August 2003

As the bow is likely to take the brunt of any head-on impact I thought Id use some heavier duty T-section to brace the front of the hull, linking the inner frame, the outer frame, the floor, the front deck, the bow planing panel and the front of the cockpit. I could probably have bought a heavier T-section extrusion, but as I had plenty of 50mm x 4mm strip, I welded up my own T-section and then welded a triangle of this into the frame. This heavy T-triangle will also carry the load from the towing eye which sticks up from the bow deck.

The towing eye is for winching the hovercraft onto the trailer, and even for recovery if I ever break down on water (surely not!).

Bow planing section
The bow planing surface was difficult - due to the size of the panel (it only just fitted into a 2m x 1m sheet) and the complicated shape that was needed. I decided to cut out a cardboard template to get the shape right, then transfer this shape onto a sheet of aluminium. The card was not well supported by the aluminium frame and this was tricky, but it did give a reasonable pattern. I cut out the bow section panel with the jigsaw, fitted it to the frame, and then trimmed it in-situ to give the 1 or 2mm accuracy needed at the edges, where they butt up to the ends of the side planing panels.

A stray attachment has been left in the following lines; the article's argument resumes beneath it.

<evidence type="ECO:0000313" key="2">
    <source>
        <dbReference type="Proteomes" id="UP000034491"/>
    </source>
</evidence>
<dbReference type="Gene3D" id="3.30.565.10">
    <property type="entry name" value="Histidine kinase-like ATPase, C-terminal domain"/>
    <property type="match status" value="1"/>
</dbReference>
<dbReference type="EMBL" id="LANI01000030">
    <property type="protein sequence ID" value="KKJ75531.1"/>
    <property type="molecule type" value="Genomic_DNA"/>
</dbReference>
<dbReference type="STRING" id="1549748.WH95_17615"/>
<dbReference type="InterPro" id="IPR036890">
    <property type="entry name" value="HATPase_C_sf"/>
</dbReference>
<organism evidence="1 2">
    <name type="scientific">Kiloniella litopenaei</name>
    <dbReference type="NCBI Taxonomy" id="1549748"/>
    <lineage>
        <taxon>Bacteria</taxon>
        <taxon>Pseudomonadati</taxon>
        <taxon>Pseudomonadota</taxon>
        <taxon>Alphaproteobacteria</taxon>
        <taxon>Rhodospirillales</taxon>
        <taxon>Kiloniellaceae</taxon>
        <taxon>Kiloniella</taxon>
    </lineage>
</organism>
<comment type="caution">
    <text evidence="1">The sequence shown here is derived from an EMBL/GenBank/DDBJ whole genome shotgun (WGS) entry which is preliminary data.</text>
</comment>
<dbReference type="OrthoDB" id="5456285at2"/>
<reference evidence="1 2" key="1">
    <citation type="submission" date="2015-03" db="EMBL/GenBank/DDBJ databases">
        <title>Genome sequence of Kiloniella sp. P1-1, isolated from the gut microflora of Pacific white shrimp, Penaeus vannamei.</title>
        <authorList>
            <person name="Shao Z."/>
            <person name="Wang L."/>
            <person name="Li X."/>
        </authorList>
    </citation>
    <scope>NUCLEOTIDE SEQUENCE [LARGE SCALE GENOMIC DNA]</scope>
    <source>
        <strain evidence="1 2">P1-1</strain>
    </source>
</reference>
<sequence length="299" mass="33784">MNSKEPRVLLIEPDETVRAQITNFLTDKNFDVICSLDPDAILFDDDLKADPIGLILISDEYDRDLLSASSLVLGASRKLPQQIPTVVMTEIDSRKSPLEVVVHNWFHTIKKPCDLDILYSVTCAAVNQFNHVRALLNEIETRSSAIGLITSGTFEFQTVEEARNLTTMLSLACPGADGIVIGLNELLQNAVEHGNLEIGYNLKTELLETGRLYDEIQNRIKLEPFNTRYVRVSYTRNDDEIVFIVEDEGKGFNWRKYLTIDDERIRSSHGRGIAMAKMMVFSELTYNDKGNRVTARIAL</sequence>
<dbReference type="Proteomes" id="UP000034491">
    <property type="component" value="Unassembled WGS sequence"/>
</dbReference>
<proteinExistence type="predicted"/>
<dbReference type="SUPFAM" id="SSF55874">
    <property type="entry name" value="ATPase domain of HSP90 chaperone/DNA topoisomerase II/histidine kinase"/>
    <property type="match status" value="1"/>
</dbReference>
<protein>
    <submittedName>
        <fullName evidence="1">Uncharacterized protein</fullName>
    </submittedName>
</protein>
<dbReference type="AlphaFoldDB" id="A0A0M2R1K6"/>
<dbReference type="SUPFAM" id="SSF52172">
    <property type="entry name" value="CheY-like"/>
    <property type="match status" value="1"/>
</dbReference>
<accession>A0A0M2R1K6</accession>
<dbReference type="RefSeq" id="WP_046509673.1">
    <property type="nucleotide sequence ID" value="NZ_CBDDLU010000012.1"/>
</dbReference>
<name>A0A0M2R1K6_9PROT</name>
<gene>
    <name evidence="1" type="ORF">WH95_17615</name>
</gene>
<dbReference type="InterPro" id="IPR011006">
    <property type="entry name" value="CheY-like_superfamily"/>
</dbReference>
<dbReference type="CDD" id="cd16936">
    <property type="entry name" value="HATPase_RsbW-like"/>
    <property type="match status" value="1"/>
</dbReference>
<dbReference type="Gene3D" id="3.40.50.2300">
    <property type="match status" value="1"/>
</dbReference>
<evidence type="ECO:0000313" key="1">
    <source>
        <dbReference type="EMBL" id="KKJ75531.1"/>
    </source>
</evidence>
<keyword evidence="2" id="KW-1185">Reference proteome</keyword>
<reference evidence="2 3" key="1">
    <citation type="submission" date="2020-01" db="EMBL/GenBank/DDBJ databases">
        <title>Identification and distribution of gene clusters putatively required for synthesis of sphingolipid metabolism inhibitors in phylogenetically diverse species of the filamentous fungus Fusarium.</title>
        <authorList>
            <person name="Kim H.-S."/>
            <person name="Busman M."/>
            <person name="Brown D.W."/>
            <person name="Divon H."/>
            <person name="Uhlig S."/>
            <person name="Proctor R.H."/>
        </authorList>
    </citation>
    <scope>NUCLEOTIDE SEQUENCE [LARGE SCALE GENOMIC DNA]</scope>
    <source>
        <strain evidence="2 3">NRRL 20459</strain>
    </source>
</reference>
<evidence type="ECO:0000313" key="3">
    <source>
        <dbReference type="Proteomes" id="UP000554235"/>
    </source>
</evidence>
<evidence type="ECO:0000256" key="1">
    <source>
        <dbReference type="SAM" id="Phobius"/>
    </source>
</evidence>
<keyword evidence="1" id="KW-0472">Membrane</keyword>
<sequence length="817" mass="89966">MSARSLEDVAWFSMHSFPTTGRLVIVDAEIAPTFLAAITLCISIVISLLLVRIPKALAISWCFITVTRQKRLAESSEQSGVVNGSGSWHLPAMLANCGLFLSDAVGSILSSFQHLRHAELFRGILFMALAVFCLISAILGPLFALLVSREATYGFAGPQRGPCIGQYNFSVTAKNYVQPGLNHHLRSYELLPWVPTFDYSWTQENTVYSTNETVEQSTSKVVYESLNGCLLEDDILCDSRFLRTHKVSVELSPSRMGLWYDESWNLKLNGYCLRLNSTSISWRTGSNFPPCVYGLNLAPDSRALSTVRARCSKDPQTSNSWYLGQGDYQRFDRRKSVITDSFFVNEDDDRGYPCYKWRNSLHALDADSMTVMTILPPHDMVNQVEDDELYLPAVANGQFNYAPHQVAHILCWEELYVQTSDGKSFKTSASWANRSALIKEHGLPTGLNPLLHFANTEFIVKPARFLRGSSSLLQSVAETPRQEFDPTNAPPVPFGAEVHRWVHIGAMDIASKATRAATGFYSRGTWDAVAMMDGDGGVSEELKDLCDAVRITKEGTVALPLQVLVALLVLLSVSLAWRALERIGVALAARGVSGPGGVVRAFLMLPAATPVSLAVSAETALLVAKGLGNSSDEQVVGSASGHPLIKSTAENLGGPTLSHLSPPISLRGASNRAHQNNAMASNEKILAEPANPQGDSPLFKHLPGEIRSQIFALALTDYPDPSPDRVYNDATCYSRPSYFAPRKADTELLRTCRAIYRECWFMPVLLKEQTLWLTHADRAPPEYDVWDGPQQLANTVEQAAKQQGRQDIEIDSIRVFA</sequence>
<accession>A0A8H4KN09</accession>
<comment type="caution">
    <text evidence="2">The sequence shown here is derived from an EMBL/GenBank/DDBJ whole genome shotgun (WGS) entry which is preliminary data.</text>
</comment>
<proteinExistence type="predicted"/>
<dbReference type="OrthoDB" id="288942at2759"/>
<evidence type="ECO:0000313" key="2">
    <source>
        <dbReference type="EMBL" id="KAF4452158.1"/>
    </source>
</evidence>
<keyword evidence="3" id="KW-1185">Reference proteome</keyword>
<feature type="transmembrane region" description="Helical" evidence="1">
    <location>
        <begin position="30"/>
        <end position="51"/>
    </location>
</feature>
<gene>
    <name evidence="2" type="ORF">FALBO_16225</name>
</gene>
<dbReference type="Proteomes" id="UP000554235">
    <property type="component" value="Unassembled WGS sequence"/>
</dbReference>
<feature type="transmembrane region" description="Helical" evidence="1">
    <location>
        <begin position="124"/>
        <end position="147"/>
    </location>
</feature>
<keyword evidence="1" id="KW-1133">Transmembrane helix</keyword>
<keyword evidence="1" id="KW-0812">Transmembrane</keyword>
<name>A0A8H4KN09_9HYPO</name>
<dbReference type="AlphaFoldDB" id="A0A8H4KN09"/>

More welding
The deck support strips were only welded to the frame tubing on one side of the strip the opposite side to the panel. I decided that in the areas where the T-pieces meet the frame I would weld both sides of the strip (i.e. top and bottom) to the side of the tube for extra strength. This meant a bit of tidying up the weld with the angle grinder to allow the deck panel to sit nicely, but it was probably worth it.

Having done quite a lot of welding to get to this stage, I then found that the holes in the floor were no longer in the right place to line up with the sides of the craft. This is probably down to some or all of the following:

The Hovercraft does not sit on a perfectly flat surface (the garage floor), so it must twist a bit at least.

The welding warps the metal a little.

Welding closes up gaps.

Either way, I welded-up the front holes in the floor panel and re-drilled them to allow the floor to be screwed to the front curved angle joint which forms teh cockpit front.

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